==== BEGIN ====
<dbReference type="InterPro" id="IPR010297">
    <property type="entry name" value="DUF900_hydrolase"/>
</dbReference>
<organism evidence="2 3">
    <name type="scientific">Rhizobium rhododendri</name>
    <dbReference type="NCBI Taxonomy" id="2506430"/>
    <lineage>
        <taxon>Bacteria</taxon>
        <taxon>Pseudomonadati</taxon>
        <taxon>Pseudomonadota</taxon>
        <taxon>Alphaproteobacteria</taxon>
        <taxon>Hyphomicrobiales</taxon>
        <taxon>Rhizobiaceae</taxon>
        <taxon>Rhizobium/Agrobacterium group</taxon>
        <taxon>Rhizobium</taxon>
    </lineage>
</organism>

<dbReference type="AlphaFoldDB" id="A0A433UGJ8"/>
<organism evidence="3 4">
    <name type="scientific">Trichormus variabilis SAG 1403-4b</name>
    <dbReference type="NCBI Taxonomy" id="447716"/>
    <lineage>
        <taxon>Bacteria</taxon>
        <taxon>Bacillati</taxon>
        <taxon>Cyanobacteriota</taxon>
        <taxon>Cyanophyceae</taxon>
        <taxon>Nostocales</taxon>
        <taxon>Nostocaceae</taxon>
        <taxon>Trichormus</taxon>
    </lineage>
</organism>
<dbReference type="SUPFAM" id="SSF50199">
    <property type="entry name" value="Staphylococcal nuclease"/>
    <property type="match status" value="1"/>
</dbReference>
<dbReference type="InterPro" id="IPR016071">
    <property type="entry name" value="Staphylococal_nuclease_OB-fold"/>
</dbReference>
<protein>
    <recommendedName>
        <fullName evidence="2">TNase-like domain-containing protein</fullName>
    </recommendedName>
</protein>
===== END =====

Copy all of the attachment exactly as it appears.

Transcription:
<dbReference type="InterPro" id="IPR010297">
    <property type="entry name" value="DUF900_hydrolase"/>
</dbReference>
<organism evidence="2 3">
    <name type="scientific">Rhizobium rhododendri</name>
    <dbReference type="NCBI Taxonomy" id="2506430"/>
    <lineage>
        <taxon>Bacteria</taxon>
        <taxon>Pseudomonadati</taxon>
        <taxon>Pseudomonadota</taxon>
        <taxon>Alphaproteobacteria</taxon>
        <taxon>Hyphomicrobiales</taxon>
        <taxon>Rhizobiaceae</taxon>
        <taxon>Rhizobium/Agrobacterium group</taxon>
        <taxon>Rhizobium</taxon>
    </lineage>
</organism>

<dbReference type="AlphaFoldDB" id="A0A433UGJ8"/>
<organism evidence="3 4">
    <name type="scientific">Trichormus variabilis SAG 1403-4b</name>
    <dbReference type="NCBI Taxonomy" id="447716"/>
    <lineage>
        <taxon>Bacteria</taxon>
        <taxon>Bacillati</taxon>
        <taxon>Cyanobacteriota</taxon>
        <taxon>Cyanophyceae</taxon>
        <taxon>Nostocales</taxon>
        <taxon>Nostocaceae</taxon>
        <taxon>Trichormus</taxon>
    </lineage>
</organism>
<dbReference type="SUPFAM" id="SSF50199">
    <property type="entry name" value="Staphylococcal nuclease"/>
    <property type="match status" value="1"/>
</dbReference>
<dbReference type="InterPro" id="IPR016071">
    <property type="entry name" value="Staphylococal_nuclease_OB-fold"/>
</dbReference>
<protein>
    <recommendedName>
        <fullName evidence="2">TNase-like domain-containing protein</fullName>
    </recommendedName>
</protein>